David: The Cliff House was a public building, though. It wasn't like the mansions on Nob Hill.
Woody: Right. It's nutty. If you go on our website and you look at the second Cliff House building, it's just like teetering on the cliff.
David: It's probably the best-known version of the Cliff House. There are so many pictures of it and…
David: Everyone wishes they would still rebuild it.
Woody: I wonder what it'd be like. I don't know; that thing is gigantic. And it's funny, some people didn't like it, of course, because it kind of imparted itself on the view out there.
Woody: But so…
David: There was a Cliff House. There was Sutro Baths. And he wanted the public to get out there, right?
Woody: Yes. And the way they would [00:11:00] normally get out there is there was a transit line that was kind of run up the line by the Southern Pacific.
Woody: That ran out Lincoln Way.
Woody: And then kind of dead-ended where Playland would eventually be, down at Balboa and Great Highway area.
David: Right. And people have to walk up the hill from there.
Woody: Right. But Sutro didn't like it because they would have to transfer from downtown and pay another nickel essentially. So, it'd be 10 cents to get all the way out to the beach.
David: That's robbery!
Woody: That's what he thought. Yeah, Sutro thought that was too much. Well, I mean, he had a financial interest in this. He wanted people to come out and pay a little dime or something.
Woody: To go into Sutro Baths, but he didn't want them to have to pay 10 cents, to pay that extra money.
David: Octopus. I think it was United Railroads at that point, or...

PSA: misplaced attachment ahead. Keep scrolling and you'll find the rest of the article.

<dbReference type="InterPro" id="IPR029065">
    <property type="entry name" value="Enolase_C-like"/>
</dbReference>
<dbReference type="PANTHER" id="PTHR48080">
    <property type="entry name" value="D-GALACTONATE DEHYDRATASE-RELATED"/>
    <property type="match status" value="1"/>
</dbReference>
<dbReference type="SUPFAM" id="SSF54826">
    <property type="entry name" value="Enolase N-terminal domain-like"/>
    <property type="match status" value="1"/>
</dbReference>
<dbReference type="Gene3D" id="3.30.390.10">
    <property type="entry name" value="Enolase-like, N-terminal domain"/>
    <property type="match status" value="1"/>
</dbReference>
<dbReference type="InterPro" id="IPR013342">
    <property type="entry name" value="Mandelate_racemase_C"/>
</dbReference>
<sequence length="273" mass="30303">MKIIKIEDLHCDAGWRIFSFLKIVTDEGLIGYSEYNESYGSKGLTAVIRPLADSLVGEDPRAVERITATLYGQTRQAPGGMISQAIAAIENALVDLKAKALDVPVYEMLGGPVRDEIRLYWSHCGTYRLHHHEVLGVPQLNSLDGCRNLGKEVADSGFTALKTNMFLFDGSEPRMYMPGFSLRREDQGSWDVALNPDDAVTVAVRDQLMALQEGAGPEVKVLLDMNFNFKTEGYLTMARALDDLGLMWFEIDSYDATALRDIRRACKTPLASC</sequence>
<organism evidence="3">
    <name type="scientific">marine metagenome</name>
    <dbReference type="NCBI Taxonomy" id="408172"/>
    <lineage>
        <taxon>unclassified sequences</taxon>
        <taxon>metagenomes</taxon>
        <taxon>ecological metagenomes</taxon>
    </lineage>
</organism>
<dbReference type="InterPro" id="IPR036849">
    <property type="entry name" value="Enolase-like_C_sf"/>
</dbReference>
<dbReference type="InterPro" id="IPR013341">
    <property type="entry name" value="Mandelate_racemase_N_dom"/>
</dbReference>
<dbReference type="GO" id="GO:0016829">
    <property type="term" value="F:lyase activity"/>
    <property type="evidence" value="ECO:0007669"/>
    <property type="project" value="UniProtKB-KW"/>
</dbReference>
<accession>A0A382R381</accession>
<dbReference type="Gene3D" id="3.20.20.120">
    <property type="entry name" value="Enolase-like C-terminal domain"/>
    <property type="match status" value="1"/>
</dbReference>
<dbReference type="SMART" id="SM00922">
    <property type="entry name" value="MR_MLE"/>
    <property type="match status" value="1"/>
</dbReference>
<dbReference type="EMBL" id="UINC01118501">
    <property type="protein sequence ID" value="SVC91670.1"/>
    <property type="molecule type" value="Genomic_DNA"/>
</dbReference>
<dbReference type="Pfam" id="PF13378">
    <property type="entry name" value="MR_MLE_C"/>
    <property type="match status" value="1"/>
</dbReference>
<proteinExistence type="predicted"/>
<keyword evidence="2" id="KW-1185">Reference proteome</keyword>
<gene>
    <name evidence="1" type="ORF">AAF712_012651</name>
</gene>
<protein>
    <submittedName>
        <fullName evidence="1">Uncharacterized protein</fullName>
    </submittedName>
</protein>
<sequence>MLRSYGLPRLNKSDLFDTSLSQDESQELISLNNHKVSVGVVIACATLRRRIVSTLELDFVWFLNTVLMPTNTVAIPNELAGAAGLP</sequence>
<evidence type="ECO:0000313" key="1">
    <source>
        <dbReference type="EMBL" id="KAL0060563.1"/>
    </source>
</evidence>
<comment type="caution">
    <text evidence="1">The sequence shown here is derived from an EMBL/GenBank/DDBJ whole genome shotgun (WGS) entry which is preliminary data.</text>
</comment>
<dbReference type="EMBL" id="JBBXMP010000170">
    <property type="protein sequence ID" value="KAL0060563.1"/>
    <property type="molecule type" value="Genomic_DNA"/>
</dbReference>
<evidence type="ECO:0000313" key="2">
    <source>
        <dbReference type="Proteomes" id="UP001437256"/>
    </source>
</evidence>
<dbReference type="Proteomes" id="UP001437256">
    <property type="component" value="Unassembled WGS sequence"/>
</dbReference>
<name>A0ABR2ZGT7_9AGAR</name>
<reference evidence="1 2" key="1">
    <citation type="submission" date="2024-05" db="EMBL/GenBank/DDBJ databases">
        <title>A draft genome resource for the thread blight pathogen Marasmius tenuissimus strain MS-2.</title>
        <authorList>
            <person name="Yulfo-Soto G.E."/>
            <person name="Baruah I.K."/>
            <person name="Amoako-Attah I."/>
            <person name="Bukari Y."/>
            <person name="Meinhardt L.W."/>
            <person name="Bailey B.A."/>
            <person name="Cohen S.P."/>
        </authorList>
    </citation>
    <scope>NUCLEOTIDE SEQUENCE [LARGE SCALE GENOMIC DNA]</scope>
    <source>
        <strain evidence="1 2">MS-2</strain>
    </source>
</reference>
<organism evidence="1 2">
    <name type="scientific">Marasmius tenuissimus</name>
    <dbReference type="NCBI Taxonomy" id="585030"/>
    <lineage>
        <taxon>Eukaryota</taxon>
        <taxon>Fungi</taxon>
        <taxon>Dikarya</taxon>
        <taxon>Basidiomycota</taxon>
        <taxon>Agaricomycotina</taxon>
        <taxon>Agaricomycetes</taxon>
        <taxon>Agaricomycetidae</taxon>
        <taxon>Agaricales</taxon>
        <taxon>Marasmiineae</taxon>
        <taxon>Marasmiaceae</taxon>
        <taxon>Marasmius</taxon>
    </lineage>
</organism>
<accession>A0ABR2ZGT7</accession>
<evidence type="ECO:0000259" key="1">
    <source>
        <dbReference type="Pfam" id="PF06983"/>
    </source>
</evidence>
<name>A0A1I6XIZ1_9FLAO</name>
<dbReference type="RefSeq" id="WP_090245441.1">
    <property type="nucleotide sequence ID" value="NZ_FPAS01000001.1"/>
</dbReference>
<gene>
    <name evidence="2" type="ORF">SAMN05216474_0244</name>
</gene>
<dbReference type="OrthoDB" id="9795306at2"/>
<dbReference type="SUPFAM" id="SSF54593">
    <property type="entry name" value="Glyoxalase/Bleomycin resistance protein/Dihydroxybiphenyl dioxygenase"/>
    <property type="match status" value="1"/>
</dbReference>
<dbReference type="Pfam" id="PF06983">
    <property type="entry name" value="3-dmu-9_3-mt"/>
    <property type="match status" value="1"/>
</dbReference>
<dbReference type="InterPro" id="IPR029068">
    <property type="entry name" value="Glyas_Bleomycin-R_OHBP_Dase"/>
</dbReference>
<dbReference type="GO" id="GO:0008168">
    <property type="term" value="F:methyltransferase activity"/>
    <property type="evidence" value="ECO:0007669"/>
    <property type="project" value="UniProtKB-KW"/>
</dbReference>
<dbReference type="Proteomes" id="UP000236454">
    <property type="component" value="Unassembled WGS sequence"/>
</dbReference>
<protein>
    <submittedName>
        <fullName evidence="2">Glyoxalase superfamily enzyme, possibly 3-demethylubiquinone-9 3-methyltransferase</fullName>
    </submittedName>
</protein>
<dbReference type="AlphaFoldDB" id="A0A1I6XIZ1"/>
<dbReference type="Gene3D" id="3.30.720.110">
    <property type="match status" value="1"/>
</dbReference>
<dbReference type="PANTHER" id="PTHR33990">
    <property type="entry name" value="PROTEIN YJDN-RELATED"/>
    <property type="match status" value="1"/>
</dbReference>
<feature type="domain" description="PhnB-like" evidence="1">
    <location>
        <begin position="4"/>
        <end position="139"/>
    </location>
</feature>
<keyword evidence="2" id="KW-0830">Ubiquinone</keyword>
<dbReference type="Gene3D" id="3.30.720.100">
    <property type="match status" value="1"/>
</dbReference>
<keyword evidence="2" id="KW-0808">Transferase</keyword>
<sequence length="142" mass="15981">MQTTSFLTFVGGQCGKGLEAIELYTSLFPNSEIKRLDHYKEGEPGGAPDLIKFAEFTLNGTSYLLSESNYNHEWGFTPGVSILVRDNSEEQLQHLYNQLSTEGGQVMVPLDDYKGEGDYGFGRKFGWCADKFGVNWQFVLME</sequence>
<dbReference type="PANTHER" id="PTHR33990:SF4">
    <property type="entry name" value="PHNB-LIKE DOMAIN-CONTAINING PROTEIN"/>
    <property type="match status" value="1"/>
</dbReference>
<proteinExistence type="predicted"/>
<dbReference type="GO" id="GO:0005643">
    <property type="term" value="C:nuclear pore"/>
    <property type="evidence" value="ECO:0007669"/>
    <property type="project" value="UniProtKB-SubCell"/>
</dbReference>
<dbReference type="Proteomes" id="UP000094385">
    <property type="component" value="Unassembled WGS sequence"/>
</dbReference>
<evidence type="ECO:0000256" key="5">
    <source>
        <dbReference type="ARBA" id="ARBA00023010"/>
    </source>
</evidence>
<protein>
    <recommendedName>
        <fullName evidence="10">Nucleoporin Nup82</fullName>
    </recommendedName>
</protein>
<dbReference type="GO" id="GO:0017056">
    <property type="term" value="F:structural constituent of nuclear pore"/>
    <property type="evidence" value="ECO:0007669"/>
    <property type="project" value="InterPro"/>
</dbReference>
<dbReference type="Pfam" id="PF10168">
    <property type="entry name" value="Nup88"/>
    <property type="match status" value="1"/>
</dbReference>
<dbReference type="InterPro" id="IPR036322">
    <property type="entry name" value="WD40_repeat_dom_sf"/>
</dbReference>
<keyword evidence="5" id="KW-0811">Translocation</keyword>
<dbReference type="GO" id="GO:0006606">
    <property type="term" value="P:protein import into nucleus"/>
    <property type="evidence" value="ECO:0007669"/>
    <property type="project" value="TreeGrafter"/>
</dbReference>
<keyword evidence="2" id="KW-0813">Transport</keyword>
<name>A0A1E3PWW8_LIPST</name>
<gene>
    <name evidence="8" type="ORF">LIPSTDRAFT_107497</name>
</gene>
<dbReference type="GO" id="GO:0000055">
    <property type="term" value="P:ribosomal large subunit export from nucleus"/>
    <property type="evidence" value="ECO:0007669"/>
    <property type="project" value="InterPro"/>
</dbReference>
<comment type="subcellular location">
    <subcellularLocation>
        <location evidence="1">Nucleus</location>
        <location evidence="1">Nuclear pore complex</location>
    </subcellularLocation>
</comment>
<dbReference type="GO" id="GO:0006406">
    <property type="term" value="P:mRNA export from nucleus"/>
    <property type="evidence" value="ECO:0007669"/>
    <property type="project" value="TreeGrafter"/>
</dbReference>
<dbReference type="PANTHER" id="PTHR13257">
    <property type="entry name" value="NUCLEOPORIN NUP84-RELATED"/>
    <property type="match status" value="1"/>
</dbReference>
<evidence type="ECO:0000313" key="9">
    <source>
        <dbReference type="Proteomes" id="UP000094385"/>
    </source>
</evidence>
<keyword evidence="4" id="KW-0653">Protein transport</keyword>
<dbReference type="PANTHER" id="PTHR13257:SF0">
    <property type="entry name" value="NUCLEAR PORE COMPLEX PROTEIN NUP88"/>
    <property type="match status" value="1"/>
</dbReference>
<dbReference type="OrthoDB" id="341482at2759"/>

Woody: It went through so many different...
David: Anyway, it was somehow connected to the...
Woody: The Southern Pacific.
David: The Southern Pacific.
Woody: Which was a big sort of force in politics at the time, too. So, what did Sutro do?
David: He built his own railroad.
Woody: That's right. I'll just build my own little streetcar / steam [00:12:00] engine line to get out there.
David: And the eastern terminus of that railroad was right about where we said the JCC is today.
Woody: That's how we got started on this.
Woody: Wasn't it?
David: Somewhere around, I mean, I don't know if it's exactly right there, but it's somewhere right near there.
Woody: Yeah. Like California and Presidio, roughly. Because that was sort of the edge of town in a lot of ways. A lot of the transit lines sort of dead-ended about there.
David: The California Street cable car used to go right to that corner.
Woody: Yeah. The reason a lot of these transit lines stopped there was there were these massive cemeteries kind of blocking the way.
David: That's another podcast, Woody.
Woody: You're right. You’re right. Anyway, so yeah, he built his own street car line and you could get on it and transfer from a regular line downtown, and so, you wouldn't have to pay the extra nickel, and the families could come out.
David: Right. He made an agreement with the other transit companies.
Woody: Yeah. So, his mark is all over the city. We talked about Sutro Baths, we talked about Sutro School, which was named for him. He was mayor for a couple of years.
Woody: Ran on a very populist, platform.
David: You [00:13:00] know, something that I think of Sutro for, are all the eucalyptus trees on the hills. On Mount Davidson and, and all over. He planted all those as well. Not him himself, but…
David: He planted, he had school children plant them. He owned all those peaks. And he had planting parties because he loved nature.